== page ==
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Inside Washington (11/30/2007)

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* WASHINGTON (12/3/07)--Senate Banking Committee Chairman Christopher Dodd (D-Conn.) was scheduled to introduce a bill that would not only restrict commercial ownership of industrial loan companies (ILCs), but stop the activities of those that are currently commercially owned (American Banker Nov. 30). Dodd’s bill is tougher than ILC legislation that passed through the House in May, with the exception that his bill would allow automakers to own ILCs. However, the bill is still in draft stages and must be approved by lawmakers such as Sen. Robert Bennett (R-Utah), a strong supporter of ILCs. Dodd’s bill comes just one month before a moratorium on ILC applications, imposed by the Federal Deposit Insurance Corp., is set to expire. FDIC Chairman Sheila Bair said the moratorium already has been extended for 18 months and will not be lengthened again …

Faster loan modifications gets House panel look

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WASHINGTON (12/3/07)—The House Financial Services Committee announced it will take an overall look at recent proposal to improve the pace and volume of subprime mortgage loan modifications that are meant to help troubled borrowers hang onto to their homes purchased with hybrid ARMs and other nontraditional loans. The committee intends to examine whether the current approach by mortgage servicers and lenders to look at loans on a case-by-case basis may be slowing the pace and limiting the number of loan workout agreements. The Dec. 6 hearing is entitled “Accelerating Loan Modifications, Improving Foreclosure Prevention and Enhancing Enforcement.” The hearing will also address specific issues arising from House consideration of H.R. 3915, the Mortgage Reform and Anti-Predatory Lending Act, which was Nov. 16. According to a committee release, the lawmakers will focus in particular on:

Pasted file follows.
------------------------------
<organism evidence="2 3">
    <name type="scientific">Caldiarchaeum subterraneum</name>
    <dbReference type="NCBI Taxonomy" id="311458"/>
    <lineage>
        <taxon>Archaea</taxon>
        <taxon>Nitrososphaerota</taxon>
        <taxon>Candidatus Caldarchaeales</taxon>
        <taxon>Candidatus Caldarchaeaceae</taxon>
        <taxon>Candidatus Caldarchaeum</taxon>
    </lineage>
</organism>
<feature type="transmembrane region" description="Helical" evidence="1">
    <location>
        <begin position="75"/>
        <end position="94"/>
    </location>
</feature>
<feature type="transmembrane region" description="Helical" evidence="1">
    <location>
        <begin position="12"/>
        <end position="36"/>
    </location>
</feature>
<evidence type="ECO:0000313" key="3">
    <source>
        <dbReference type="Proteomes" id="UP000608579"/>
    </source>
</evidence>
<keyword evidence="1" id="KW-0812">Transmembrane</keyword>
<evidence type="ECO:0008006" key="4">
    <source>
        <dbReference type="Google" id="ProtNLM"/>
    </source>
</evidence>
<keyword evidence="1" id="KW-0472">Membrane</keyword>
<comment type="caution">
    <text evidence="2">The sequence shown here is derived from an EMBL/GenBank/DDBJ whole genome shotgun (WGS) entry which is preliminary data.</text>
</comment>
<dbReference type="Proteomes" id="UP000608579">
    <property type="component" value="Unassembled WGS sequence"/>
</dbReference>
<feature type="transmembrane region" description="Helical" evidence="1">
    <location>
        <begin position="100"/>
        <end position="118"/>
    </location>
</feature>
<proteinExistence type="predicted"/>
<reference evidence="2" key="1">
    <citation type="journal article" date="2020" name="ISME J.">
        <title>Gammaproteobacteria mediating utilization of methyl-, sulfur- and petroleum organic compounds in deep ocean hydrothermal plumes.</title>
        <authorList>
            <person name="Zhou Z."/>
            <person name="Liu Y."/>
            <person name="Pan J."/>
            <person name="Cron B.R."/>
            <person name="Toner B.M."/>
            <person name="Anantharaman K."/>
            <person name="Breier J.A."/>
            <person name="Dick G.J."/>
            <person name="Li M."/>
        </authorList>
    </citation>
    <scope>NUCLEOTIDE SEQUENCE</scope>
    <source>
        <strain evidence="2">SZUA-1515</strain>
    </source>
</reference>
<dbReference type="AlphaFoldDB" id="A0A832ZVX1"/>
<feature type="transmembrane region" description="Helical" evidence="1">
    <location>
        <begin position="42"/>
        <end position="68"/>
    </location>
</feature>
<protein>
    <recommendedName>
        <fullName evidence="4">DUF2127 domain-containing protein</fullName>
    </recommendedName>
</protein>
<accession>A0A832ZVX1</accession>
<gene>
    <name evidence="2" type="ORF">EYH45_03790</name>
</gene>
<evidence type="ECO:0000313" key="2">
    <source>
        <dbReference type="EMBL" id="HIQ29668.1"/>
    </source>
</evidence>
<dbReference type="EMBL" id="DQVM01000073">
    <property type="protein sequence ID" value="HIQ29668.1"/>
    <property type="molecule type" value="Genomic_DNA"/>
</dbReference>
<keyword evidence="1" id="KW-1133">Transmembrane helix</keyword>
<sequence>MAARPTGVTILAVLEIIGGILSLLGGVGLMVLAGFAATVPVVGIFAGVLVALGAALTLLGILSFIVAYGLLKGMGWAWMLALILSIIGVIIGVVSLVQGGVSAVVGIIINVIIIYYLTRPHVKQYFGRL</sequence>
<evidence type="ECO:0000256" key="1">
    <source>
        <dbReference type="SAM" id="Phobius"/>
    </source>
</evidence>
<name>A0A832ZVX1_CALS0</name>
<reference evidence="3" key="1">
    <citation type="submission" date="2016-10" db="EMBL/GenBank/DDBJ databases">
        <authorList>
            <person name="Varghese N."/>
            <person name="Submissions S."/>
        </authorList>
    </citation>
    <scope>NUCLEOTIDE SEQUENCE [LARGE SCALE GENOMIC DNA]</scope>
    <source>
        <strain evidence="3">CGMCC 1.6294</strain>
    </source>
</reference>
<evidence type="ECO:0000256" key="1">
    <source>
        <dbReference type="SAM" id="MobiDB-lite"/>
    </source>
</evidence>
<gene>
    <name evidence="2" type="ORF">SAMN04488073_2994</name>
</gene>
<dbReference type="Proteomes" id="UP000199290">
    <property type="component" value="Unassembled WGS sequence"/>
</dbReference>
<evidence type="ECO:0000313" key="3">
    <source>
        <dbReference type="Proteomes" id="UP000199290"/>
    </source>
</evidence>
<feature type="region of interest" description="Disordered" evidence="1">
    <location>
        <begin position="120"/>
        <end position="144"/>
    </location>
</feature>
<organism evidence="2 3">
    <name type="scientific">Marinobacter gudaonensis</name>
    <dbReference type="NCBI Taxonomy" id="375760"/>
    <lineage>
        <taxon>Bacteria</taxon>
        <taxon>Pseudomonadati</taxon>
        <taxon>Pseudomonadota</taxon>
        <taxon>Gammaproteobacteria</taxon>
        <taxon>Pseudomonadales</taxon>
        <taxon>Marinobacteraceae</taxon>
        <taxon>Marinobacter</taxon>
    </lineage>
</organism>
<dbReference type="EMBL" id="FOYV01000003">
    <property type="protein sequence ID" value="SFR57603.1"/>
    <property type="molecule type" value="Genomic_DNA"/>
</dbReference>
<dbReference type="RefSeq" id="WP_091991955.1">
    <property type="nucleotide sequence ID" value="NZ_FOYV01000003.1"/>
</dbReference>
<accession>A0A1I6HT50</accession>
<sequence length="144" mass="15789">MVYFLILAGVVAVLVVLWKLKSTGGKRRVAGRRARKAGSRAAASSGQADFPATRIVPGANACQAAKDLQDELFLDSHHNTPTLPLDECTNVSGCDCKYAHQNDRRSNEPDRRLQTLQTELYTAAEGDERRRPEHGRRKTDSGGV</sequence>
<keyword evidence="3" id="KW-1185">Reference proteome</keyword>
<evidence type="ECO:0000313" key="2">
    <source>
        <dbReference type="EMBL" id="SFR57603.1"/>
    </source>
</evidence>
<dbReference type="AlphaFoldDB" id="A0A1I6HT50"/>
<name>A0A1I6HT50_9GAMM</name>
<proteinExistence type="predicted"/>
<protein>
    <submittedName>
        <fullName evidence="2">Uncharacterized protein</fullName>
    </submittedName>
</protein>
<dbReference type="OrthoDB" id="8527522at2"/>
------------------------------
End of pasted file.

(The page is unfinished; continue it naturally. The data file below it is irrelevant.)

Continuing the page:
* A proposal to provide a safe harbor from legal liability for mortgage market participants who modify mortgage loans according to certain criteria; and * A proposal to add civil monetary penalties for a “pattern and practice” of violations of the bill’s basic lending standards.
The committee had not yet announced its scheduled witnesses.

White House calls subprime rule talk premature

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WASHINGTON (12/3/07)—The White House Friday said it was working closely with the private sector and the mortgage industry to find ways to help people keep their homes through the current upheavals in the mortgage and housing markets, but added it is too early to discuss possible initiatives to address the crisis. Reuters reported Friday that when White House spokesman Scott Stanzel was pressed by reporters on the subject, he answered that talk about any news steps would be “premature” at this time. The article noted that in August the Bush administration announced a series of initiatives geared toward helping homeowners avoid defaulting on “risky mortgages” and that economists are increasingly concerned about the impact of the subprime mortgage crisis on the broader U.S. economy. The White House acknowledged last week when it released the most current economic forecasts that the decline in housing had been "more pronounced" than expected. The forecast had cut projections for the U.S. gross domestic product growth for the coming year to 2.8% from the 3.1% estimated in June.